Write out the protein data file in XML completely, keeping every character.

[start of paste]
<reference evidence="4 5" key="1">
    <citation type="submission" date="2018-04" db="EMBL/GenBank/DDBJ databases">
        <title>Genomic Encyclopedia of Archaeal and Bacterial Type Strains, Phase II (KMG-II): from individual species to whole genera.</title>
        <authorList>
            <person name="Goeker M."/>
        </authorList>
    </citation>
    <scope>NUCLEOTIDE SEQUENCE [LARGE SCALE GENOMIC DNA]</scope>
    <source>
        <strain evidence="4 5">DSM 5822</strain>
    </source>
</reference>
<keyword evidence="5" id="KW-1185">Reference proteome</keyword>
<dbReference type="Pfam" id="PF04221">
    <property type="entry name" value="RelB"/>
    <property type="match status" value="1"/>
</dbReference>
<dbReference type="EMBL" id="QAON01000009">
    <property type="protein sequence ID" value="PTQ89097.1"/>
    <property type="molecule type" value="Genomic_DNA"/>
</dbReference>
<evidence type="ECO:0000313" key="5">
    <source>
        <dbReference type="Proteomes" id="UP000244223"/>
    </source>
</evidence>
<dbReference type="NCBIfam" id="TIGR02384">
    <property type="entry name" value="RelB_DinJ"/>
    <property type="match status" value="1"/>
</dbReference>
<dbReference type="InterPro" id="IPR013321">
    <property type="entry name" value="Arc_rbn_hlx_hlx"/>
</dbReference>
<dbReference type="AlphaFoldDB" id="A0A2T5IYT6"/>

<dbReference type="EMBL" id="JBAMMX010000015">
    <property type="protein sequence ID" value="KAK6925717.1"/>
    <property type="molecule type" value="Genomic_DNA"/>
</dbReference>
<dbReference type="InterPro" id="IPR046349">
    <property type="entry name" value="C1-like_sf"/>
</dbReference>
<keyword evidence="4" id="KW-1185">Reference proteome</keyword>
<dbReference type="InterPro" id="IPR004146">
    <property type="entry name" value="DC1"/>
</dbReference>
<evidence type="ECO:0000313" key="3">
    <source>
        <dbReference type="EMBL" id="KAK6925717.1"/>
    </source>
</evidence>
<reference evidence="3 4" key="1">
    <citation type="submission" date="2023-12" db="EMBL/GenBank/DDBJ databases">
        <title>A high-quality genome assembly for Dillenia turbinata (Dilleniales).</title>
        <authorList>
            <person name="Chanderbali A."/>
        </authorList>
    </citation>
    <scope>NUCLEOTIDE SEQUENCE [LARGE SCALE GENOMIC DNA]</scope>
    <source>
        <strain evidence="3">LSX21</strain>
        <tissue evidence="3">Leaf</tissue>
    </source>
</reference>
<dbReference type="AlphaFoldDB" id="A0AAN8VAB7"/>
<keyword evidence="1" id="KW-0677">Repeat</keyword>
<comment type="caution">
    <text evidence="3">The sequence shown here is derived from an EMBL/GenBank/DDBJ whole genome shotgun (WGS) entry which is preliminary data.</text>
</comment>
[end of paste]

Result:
<reference evidence="4 5" key="1">
    <citation type="submission" date="2018-04" db="EMBL/GenBank/DDBJ databases">
        <title>Genomic Encyclopedia of Archaeal and Bacterial Type Strains, Phase II (KMG-II): from individual species to whole genera.</title>
        <authorList>
            <person name="Goeker M."/>
        </authorList>
    </citation>
    <scope>NUCLEOTIDE SEQUENCE [LARGE SCALE GENOMIC DNA]</scope>
    <source>
        <strain evidence="4 5">DSM 5822</strain>
    </source>
</reference>
<keyword evidence="5" id="KW-1185">Reference proteome</keyword>
<dbReference type="Pfam" id="PF04221">
    <property type="entry name" value="RelB"/>
    <property type="match status" value="1"/>
</dbReference>
<dbReference type="EMBL" id="QAON01000009">
    <property type="protein sequence ID" value="PTQ89097.1"/>
    <property type="molecule type" value="Genomic_DNA"/>
</dbReference>
<evidence type="ECO:0000313" key="5">
    <source>
        <dbReference type="Proteomes" id="UP000244223"/>
    </source>
</evidence>
<dbReference type="NCBIfam" id="TIGR02384">
    <property type="entry name" value="RelB_DinJ"/>
    <property type="match status" value="1"/>
</dbReference>
<dbReference type="InterPro" id="IPR013321">
    <property type="entry name" value="Arc_rbn_hlx_hlx"/>
</dbReference>
<dbReference type="AlphaFoldDB" id="A0A2T5IYT6"/>

<dbReference type="EMBL" id="JBAMMX010000015">
    <property type="protein sequence ID" value="KAK6925717.1"/>
    <property type="molecule type" value="Genomic_DNA"/>
</dbReference>
<dbReference type="InterPro" id="IPR046349">
    <property type="entry name" value="C1-like_sf"/>
</dbReference>
<keyword evidence="4" id="KW-1185">Reference proteome</keyword>
<dbReference type="InterPro" id="IPR004146">
    <property type="entry name" value="DC1"/>
</dbReference>
<evidence type="ECO:0000313" key="3">
    <source>
        <dbReference type="EMBL" id="KAK6925717.1"/>
    </source>
</evidence>
<reference evidence="3 4" key="1">
    <citation type="submission" date="2023-12" db="EMBL/GenBank/DDBJ databases">
        <title>A high-quality genome assembly for Dillenia turbinata (Dilleniales).</title>
        <authorList>
            <person name="Chanderbali A."/>
        </authorList>
    </citation>
    <scope>NUCLEOTIDE SEQUENCE [LARGE SCALE GENOMIC DNA]</scope>
    <source>
        <strain evidence="3">LSX21</strain>
        <tissue evidence="3">Leaf</tissue>
    </source>
</reference>
<dbReference type="AlphaFoldDB" id="A0AAN8VAB7"/>
<keyword evidence="1" id="KW-0677">Repeat</keyword>
<comment type="caution">
    <text evidence="3">The sequence shown here is derived from an EMBL/GenBank/DDBJ whole genome shotgun (WGS) entry which is preliminary data.</text>
</comment>